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Rating: 4 out of 5 stars
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It is 30 years since Mark Medoff’s Children of a Lesser God brought deafness to the stage in an unusual love story; now Nina Raine writes a much edgier, and more blistering, domestic drama in which a deaf younger son, Billy, recently graduated, reassesses his relationship to his own family after meeting someone who listens to him more than they do.

Tribes certainly sits well with artistic director Dominic Cooke’s avowed policy of foregrounding middle-class issues and raising taboo subjects. Billy’s family is a nightmare collection of egotists, similar to Noel Coward’s self-absorbed Bliss family in Hay Fever.

Christopher (Stanley Townsend) is a loudmouth academic, full of racist jokes and put-downs, while his wife Beth (Kika Markham) is trying to finish a novel. This is a family who shout without listening, speak without feeling; Roger Michell’s production has an ironically high decibel level, for the first half-hour at least.

Billy’s siblings Daniel (Harry Treadaway) and Ruth (Phoebe Waller-Bridge) are, respectively, engaged on a thesis about the inadequacy of language and the transcendental power of music; Ruth is an aspiring opera singer.

Having subtly established the parameters of a debate about language – you never feel she’s being gratuitously diagrammatic – Raine introduces Billy’s friend, the catalytic Sylvia, brilliantly played by Michelle Terry, who is going slowly deaf and half speaking in sign language: she also recalls how to play Debussy on the piano.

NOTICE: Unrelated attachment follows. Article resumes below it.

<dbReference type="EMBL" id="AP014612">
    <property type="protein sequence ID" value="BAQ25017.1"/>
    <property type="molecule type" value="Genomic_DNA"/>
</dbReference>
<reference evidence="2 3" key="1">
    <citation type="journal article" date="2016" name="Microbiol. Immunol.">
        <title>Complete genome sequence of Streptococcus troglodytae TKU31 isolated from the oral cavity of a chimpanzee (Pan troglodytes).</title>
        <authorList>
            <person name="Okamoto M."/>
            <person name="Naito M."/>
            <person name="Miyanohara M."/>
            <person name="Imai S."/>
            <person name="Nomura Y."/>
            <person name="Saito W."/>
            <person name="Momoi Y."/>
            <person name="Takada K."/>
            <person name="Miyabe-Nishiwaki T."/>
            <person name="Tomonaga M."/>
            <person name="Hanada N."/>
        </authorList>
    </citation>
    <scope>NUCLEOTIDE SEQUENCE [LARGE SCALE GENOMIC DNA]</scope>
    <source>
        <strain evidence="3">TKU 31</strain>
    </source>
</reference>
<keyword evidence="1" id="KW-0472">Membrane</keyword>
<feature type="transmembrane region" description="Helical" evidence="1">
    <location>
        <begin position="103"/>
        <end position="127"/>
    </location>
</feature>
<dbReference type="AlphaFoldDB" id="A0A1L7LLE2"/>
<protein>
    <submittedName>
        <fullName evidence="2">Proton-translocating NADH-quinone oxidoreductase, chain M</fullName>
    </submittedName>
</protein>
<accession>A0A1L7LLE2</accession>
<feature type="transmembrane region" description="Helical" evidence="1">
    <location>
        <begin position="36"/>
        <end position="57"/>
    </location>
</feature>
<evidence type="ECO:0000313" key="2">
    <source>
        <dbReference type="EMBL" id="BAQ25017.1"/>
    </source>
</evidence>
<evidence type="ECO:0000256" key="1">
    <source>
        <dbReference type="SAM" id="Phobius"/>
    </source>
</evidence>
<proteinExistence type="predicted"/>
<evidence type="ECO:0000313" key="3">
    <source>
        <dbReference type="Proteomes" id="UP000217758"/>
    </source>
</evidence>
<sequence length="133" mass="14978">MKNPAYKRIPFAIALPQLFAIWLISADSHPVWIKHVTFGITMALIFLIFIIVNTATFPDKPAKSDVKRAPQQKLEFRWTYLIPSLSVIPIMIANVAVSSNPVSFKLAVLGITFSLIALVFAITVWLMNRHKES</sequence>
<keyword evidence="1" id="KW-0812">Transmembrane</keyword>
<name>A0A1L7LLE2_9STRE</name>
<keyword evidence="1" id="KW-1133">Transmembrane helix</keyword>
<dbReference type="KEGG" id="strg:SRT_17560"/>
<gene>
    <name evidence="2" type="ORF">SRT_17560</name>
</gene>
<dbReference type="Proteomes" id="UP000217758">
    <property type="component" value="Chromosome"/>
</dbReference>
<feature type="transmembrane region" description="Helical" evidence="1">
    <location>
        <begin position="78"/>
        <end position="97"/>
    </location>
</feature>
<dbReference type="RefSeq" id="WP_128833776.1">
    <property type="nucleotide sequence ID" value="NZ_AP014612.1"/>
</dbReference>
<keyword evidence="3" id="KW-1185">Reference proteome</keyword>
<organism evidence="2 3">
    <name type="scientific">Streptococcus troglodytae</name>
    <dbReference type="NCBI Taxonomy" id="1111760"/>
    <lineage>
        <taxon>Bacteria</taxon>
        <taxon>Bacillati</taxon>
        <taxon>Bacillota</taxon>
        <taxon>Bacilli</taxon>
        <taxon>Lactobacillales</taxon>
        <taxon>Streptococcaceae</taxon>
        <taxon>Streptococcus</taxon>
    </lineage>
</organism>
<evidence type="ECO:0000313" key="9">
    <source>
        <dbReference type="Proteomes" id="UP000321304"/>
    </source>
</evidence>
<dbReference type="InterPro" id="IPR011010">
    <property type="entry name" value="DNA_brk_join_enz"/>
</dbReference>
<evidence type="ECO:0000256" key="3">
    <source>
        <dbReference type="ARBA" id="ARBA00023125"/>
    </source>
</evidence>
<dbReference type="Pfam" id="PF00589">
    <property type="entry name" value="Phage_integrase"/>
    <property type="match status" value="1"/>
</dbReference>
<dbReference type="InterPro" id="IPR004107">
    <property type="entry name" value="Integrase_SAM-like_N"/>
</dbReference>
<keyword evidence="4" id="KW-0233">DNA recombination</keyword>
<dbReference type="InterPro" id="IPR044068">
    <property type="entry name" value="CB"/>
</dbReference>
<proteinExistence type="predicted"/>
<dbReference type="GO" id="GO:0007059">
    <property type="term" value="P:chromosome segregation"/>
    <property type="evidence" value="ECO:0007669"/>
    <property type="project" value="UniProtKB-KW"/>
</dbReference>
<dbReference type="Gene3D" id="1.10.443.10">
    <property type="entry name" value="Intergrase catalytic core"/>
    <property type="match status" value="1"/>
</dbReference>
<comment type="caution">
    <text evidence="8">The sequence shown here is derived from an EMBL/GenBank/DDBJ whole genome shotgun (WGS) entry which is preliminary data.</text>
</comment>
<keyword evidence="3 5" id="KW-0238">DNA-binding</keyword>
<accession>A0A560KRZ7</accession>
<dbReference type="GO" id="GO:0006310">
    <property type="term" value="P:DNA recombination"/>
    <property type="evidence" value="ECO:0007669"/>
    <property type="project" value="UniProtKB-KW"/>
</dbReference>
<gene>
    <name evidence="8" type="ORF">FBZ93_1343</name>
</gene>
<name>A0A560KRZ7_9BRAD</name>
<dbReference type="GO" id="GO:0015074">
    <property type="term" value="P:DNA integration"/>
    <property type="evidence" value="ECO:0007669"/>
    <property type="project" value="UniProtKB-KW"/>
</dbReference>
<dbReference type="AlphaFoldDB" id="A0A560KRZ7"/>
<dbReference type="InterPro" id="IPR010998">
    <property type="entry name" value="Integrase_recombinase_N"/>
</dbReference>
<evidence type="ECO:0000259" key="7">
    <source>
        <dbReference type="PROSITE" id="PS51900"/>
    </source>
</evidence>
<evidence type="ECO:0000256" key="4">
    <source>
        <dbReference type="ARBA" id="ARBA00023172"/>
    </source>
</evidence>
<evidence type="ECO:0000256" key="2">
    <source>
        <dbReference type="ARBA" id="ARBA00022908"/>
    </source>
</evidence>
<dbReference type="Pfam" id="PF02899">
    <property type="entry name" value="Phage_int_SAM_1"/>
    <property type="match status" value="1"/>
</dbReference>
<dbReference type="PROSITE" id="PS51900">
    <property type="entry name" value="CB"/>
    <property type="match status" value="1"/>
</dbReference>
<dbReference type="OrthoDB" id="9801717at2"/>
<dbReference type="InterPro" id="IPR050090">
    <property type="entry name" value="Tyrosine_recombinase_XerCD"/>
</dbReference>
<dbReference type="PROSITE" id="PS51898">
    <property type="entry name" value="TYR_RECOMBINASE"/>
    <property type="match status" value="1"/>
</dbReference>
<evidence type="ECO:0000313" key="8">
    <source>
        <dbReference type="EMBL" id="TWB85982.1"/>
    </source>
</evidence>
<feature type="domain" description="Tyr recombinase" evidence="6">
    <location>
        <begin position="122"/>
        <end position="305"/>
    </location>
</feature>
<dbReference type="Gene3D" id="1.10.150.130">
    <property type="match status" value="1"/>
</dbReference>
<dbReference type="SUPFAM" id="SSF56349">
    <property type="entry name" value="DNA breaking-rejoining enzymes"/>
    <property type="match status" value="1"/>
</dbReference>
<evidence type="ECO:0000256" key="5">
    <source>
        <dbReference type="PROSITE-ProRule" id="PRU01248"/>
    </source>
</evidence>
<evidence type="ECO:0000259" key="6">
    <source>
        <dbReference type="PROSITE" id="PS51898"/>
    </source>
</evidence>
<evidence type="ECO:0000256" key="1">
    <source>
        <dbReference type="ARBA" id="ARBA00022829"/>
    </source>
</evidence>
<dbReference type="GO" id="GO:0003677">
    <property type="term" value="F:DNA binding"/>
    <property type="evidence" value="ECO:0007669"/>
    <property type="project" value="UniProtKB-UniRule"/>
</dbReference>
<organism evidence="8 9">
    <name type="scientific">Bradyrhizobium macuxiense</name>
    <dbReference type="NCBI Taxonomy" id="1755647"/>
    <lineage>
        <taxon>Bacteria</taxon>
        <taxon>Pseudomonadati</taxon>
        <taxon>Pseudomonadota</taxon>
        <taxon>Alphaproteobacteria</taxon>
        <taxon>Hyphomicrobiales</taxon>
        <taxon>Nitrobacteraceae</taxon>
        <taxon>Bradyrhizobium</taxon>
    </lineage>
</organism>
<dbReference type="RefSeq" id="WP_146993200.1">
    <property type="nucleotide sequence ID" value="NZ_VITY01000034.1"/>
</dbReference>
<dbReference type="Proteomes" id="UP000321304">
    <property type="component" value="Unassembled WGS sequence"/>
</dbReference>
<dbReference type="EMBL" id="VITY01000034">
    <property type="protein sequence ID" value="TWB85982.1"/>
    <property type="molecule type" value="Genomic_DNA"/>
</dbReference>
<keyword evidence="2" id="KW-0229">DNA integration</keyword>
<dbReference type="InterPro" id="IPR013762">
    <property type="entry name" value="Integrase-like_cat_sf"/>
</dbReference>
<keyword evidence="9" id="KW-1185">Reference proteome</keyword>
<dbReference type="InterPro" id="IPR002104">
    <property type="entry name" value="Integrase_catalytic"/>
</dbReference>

The play is cleverly designed by Mark Thompson and beautifully lit by Rick Fisher, and settles around the developing relationship between Billy (touchingly played by deaf actor Jacob Casselden) and Sylvia, and the broken communication cord results in a vociferous showdown, complicated by an enigmatically puzzling court case involving Billy.

There are other loose ends, but the overwhelming impact of a highly original and cunningly written new play, superb acting all round, with Puccini’s “Humming Chorus” (no words) sealing some kind of reunion, all ensure another stimulating evening in Sloane Square.


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